The North American Phase III clinical trial studied flibanserin at 25, 50 and 100mg doses. The pre-specified pooled analysis included data from two 24-week randomized, placebo-controlled North American trials. The analysis involved women with generalized, acquired HSDD who were treated with flibanserin 100mg or placebo. Flibanserin 100mg increased the number of SSE and sexual desire and decreased distress associated with HSDD. The women in the study were in stable, communicative, monogamous, heterosexual relationships with a sexually-functional partner for at least one year and were required to use a reliable form of contraception. About 40 percent of women were on some form of hormonal contraception.

In the North American pivotal trials, the co-primary endpoints were changes from a four-week baseline period to week 21 to 24 in sexual desire score and in the number of SSE, as recorded daily by patients using an electronic diary (eDiary For HSDD Trials). Both are patient reported outcome measures. SSE measures the number of sexual events (defined as sexual intercourse, oral sex, masturbation or genital stimulation by the partner), and whether each event was satisfying for the woman (i.e. gratifying, fulfilling, satisfactory and/or successful).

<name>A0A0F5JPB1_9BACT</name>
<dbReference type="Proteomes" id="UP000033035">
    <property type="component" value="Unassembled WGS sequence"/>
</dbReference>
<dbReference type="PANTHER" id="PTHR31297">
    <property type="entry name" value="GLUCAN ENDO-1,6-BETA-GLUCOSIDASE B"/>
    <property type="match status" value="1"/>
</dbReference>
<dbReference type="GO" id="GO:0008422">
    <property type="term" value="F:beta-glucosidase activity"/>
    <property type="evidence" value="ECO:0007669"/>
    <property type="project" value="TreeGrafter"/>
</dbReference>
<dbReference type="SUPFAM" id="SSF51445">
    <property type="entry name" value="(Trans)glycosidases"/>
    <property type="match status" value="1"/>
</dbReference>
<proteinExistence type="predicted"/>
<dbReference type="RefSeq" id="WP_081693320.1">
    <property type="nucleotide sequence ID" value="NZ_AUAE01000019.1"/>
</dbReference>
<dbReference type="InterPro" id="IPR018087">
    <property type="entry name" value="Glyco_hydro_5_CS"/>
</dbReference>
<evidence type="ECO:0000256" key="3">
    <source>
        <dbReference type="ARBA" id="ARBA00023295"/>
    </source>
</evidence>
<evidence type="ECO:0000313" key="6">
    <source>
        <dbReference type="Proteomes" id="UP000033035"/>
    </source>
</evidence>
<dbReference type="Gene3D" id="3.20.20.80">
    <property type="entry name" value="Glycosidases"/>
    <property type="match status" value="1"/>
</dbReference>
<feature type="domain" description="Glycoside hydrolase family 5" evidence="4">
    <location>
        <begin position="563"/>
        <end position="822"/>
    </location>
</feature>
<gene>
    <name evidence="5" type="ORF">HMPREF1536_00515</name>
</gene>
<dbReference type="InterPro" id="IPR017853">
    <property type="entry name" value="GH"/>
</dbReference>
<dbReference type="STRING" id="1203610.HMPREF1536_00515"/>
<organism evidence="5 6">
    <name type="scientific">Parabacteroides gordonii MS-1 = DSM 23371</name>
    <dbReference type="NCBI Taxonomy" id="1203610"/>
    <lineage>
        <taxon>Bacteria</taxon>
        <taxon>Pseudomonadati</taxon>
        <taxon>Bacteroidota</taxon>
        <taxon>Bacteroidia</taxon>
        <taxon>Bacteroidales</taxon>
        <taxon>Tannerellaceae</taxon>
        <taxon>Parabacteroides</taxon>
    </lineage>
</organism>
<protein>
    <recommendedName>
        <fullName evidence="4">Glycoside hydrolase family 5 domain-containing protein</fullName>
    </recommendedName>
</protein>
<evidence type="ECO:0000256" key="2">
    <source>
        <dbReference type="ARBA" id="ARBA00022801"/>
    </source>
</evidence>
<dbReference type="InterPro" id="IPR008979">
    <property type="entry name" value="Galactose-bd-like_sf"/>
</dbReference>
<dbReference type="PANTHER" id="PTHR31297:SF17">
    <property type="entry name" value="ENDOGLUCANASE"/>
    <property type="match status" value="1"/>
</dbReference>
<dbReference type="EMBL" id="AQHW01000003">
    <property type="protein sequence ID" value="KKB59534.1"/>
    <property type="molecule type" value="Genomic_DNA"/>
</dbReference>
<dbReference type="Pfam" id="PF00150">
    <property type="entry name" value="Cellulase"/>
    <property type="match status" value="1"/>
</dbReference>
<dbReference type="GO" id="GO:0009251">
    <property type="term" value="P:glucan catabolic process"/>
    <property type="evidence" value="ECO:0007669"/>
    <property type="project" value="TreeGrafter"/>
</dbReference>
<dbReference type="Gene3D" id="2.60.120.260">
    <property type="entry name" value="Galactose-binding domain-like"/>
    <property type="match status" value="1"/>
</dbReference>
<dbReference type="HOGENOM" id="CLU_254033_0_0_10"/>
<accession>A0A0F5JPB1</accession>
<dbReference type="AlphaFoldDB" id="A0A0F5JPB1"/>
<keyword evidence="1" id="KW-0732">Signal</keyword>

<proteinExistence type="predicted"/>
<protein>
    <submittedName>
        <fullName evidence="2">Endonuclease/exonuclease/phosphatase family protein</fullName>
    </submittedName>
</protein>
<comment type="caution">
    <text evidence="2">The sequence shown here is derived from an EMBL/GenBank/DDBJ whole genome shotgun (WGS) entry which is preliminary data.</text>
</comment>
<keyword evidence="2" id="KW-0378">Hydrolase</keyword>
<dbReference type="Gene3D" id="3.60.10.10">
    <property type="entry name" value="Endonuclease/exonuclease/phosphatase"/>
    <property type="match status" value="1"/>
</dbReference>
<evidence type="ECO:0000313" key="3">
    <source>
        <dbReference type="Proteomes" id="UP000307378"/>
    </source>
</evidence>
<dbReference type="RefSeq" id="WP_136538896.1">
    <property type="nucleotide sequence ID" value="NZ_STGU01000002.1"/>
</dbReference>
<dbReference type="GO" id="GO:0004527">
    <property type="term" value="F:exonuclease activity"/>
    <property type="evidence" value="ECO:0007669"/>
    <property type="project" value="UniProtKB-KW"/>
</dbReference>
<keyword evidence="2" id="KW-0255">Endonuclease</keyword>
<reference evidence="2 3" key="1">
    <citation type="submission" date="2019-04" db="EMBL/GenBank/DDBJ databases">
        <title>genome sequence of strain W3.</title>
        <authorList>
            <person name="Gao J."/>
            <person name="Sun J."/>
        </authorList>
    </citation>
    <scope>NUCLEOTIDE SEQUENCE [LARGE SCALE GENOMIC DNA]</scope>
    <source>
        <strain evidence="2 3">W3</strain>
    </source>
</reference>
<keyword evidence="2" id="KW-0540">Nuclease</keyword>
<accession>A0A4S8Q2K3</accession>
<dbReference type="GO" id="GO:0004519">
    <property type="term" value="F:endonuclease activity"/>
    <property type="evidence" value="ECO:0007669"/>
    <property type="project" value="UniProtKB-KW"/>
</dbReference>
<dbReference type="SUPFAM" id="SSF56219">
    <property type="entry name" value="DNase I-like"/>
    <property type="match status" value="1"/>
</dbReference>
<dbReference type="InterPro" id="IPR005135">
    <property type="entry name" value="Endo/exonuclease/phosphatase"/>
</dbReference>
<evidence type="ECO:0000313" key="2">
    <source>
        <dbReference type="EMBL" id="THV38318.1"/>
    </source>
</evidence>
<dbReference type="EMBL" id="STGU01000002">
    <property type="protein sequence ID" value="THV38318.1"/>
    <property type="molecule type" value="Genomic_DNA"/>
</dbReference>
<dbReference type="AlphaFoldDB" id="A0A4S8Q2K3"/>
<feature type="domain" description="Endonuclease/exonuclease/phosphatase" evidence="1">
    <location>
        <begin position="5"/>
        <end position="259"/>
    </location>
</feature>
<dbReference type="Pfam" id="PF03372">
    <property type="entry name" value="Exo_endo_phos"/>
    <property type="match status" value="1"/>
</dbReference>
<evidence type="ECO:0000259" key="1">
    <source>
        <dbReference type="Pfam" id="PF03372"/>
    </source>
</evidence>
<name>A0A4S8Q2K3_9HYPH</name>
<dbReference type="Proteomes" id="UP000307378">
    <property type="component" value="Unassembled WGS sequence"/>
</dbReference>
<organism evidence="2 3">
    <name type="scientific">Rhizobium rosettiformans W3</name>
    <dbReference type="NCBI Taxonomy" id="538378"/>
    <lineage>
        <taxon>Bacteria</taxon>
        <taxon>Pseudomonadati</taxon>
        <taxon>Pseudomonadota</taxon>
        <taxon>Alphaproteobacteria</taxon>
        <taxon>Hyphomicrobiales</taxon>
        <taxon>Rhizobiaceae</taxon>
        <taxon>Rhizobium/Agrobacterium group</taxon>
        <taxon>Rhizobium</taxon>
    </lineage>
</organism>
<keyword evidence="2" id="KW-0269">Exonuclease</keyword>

The FSFI and FSDS-R desire scores - independently developed and validated tools - were included as secondary endpoints to provide additional measurement of changes in desire over a four-week recall period. The FSFI is a 19-item self-administered questionnaire composed of six domains (desire, arousal, lubrication, orgasm, satisfaction, and pain). The FSDS-R is a 13-item self-administered questionnaire. The total score ranges from zero to 52, with the higher scores indicating more sexual distress. Additionally, Boehringer Ingelheim designed the eDiary For HSDD Trials to measure levels of desire on a daily basis.